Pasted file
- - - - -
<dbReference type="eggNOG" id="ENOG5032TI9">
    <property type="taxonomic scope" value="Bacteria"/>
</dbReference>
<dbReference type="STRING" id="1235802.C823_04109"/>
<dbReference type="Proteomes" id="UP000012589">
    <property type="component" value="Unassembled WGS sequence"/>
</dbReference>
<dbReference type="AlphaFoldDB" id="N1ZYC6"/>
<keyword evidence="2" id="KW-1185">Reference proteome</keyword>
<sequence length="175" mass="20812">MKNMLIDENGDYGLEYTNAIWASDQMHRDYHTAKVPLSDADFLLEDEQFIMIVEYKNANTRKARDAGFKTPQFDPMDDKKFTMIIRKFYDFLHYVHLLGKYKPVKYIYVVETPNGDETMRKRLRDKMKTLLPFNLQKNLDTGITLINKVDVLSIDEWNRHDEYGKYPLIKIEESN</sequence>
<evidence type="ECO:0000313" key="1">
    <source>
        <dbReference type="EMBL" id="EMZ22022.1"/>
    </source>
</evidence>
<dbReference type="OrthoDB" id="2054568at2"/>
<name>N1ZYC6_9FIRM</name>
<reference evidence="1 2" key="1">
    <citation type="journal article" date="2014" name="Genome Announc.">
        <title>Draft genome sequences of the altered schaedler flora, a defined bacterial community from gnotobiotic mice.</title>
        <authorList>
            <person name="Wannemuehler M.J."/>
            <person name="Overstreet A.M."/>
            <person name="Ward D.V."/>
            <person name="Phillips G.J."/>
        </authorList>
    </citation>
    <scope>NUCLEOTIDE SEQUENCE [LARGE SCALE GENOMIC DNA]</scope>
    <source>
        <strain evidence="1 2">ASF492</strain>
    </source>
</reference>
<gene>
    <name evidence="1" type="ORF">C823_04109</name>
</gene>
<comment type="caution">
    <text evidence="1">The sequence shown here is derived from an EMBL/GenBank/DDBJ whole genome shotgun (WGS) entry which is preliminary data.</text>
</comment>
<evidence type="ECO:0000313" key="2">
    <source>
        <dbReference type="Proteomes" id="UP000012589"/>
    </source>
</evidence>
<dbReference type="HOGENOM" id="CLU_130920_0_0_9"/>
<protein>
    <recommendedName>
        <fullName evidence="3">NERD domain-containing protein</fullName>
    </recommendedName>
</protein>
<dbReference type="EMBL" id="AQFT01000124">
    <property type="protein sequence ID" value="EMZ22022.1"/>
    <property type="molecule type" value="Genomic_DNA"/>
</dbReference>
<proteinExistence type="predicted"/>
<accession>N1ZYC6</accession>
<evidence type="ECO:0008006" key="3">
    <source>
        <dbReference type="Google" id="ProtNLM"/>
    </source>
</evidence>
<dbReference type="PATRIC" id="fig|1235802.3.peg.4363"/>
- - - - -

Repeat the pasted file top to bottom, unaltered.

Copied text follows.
<dbReference type="eggNOG" id="ENOG5032TI9">
    <property type="taxonomic scope" value="Bacteria"/>
</dbReference>
<dbReference type="STRING" id="1235802.C823_04109"/>
<dbReference type="Proteomes" id="UP000012589">
    <property type="component" value="Unassembled WGS sequence"/>
</dbReference>
<dbReference type="AlphaFoldDB" id="N1ZYC6"/>
<keyword evidence="2" id="KW-1185">Reference proteome</keyword>
<sequence length="175" mass="20812">MKNMLIDENGDYGLEYTNAIWASDQMHRDYHTAKVPLSDADFLLEDEQFIMIVEYKNANTRKARDAGFKTPQFDPMDDKKFTMIIRKFYDFLHYVHLLGKYKPVKYIYVVETPNGDETMRKRLRDKMKTLLPFNLQKNLDTGITLINKVDVLSIDEWNRHDEYGKYPLIKIEESN</sequence>
<evidence type="ECO:0000313" key="1">
    <source>
        <dbReference type="EMBL" id="EMZ22022.1"/>
    </source>
</evidence>
<dbReference type="OrthoDB" id="2054568at2"/>
<name>N1ZYC6_9FIRM</name>
<reference evidence="1 2" key="1">
    <citation type="journal article" date="2014" name="Genome Announc.">
        <title>Draft genome sequences of the altered schaedler flora, a defined bacterial community from gnotobiotic mice.</title>
        <authorList>
            <person name="Wannemuehler M.J."/>
            <person name="Overstreet A.M."/>
            <person name="Ward D.V."/>
            <person name="Phillips G.J."/>
        </authorList>
    </citation>
    <scope>NUCLEOTIDE SEQUENCE [LARGE SCALE GENOMIC DNA]</scope>
    <source>
        <strain evidence="1 2">ASF492</strain>
    </source>
</reference>
<gene>
    <name evidence="1" type="ORF">C823_04109</name>
</gene>
<comment type="caution">
    <text evidence="1">The sequence shown here is derived from an EMBL/GenBank/DDBJ whole genome shotgun (WGS) entry which is preliminary data.</text>
</comment>
<evidence type="ECO:0000313" key="2">
    <source>
        <dbReference type="Proteomes" id="UP000012589"/>
    </source>
</evidence>
<dbReference type="HOGENOM" id="CLU_130920_0_0_9"/>
<protein>
    <recommendedName>
        <fullName evidence="3">NERD domain-containing protein</fullName>
    </recommendedName>
</protein>
<dbReference type="EMBL" id="AQFT01000124">
    <property type="protein sequence ID" value="EMZ22022.1"/>
    <property type="molecule type" value="Genomic_DNA"/>
</dbReference>
<proteinExistence type="predicted"/>
<accession>N1ZYC6</accession>
<evidence type="ECO:0008006" key="3">
    <source>
        <dbReference type="Google" id="ProtNLM"/>
    </source>
</evidence>
<dbReference type="PATRIC" id="fig|1235802.3.peg.4363"/>